PUBLISHED ON: October 2, 2020
In 2008, Illinois passed one of the first biometric privacy laws to take effect in the United States. The Biometric Information Privacy Act1 (BIPA) did more than usher in a new wave of biometric information privacy protections, it also ushered in a wave of class action lawsuits, with plaintiffs seeking to recover damages per the law’s hefty statutory penalties. Companies that collect, store, use or disseminate biometric identifiers or information in Illinois should take stock of their insurance coverage and be aware of potential pitfalls and pressure points in their policies.
Requirements and Rationale of the Biometric Information Privacy Act
The use of biometric technology in day-to-day operations is on the rise. Whether it’s a fingerprint scan to clock in and out of work, or a retinal scan to confirm access to a restricted area, companies in virtually every industry are using and storing individuals’ biometric information.Consequently, more and more companies will face potential exposure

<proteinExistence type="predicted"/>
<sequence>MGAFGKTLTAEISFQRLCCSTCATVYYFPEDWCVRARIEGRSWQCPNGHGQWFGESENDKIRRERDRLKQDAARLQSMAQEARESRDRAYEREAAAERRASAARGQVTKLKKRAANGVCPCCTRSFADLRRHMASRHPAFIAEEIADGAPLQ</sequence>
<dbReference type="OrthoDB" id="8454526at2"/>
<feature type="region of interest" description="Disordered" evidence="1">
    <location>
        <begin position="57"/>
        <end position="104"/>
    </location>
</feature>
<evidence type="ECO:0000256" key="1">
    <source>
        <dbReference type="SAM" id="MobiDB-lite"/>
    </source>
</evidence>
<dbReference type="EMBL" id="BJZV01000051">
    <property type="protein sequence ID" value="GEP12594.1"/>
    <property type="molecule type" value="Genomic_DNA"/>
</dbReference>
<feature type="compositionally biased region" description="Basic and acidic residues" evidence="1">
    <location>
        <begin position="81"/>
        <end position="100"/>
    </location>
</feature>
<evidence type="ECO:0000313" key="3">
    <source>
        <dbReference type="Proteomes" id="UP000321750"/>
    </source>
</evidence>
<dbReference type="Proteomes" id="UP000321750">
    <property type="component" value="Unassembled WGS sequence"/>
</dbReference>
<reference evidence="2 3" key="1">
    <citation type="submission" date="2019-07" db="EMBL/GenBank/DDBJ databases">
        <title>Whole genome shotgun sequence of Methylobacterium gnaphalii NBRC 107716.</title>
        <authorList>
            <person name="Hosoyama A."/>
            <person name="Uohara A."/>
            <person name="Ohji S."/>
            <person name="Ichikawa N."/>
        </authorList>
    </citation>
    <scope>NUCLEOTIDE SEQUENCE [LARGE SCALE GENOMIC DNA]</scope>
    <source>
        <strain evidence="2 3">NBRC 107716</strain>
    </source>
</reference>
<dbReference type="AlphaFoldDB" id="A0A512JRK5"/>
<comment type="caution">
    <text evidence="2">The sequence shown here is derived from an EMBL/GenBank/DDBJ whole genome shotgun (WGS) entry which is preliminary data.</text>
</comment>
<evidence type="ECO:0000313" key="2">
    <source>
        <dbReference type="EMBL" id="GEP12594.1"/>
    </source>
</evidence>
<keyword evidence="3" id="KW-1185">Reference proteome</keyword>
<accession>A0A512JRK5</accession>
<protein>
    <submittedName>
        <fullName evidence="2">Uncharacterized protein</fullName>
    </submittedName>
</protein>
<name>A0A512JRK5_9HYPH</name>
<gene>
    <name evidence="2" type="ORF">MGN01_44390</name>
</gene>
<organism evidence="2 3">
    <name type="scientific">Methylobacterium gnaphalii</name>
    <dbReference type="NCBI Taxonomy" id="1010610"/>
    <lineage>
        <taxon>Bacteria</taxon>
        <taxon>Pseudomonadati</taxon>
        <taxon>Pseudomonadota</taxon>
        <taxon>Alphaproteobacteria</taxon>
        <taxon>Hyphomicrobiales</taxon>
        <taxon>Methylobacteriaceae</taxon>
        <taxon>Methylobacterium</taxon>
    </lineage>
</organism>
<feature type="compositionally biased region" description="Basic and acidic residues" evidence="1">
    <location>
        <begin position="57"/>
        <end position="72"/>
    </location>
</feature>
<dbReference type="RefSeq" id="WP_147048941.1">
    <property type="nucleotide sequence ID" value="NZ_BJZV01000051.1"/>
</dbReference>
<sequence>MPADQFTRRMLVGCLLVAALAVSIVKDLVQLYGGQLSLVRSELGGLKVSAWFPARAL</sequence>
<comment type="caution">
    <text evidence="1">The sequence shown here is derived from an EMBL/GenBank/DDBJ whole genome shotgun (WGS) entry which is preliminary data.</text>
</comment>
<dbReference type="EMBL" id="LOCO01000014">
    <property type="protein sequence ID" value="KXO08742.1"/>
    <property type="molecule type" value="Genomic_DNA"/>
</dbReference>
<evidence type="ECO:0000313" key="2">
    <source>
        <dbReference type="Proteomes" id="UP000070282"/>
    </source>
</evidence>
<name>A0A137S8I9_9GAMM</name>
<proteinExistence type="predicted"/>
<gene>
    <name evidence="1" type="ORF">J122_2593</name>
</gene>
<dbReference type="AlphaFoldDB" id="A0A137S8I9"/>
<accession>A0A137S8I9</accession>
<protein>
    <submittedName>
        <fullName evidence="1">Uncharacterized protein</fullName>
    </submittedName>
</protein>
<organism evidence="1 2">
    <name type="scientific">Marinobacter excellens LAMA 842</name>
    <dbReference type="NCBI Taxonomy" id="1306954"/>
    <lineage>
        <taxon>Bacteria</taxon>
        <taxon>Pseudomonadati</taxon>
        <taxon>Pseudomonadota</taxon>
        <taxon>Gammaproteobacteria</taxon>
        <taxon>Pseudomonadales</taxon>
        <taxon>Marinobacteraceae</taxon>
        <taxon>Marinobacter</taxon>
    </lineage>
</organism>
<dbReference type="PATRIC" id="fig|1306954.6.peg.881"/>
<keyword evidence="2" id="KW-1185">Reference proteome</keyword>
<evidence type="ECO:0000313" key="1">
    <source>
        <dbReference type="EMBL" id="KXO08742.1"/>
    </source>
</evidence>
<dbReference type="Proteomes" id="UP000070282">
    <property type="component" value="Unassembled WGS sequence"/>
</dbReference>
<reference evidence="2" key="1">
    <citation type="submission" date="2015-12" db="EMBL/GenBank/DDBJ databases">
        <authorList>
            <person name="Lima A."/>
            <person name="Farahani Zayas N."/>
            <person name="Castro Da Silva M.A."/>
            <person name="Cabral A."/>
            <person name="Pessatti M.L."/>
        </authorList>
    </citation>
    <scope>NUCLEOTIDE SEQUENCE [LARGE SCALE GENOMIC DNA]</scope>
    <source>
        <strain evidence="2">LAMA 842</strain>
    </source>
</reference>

under BIPA and similar legislation in other states, like New York, California, Texas and Washington.
BIPA defines biometric information as “any information, regardless of how it is captured, converted, stored, or shared, based on an individual’s biometric identifier used to identify an individual.” Biometric identifier means “a retina or iris scan, fingerprint, voiceprint, or scan of hand or face geometry.” BIPA imposes a number of requirements on private entities possessing biometric identifiers or biometric information, including requirements to:
1. Inform individuals in writing of the specific purpose and length.....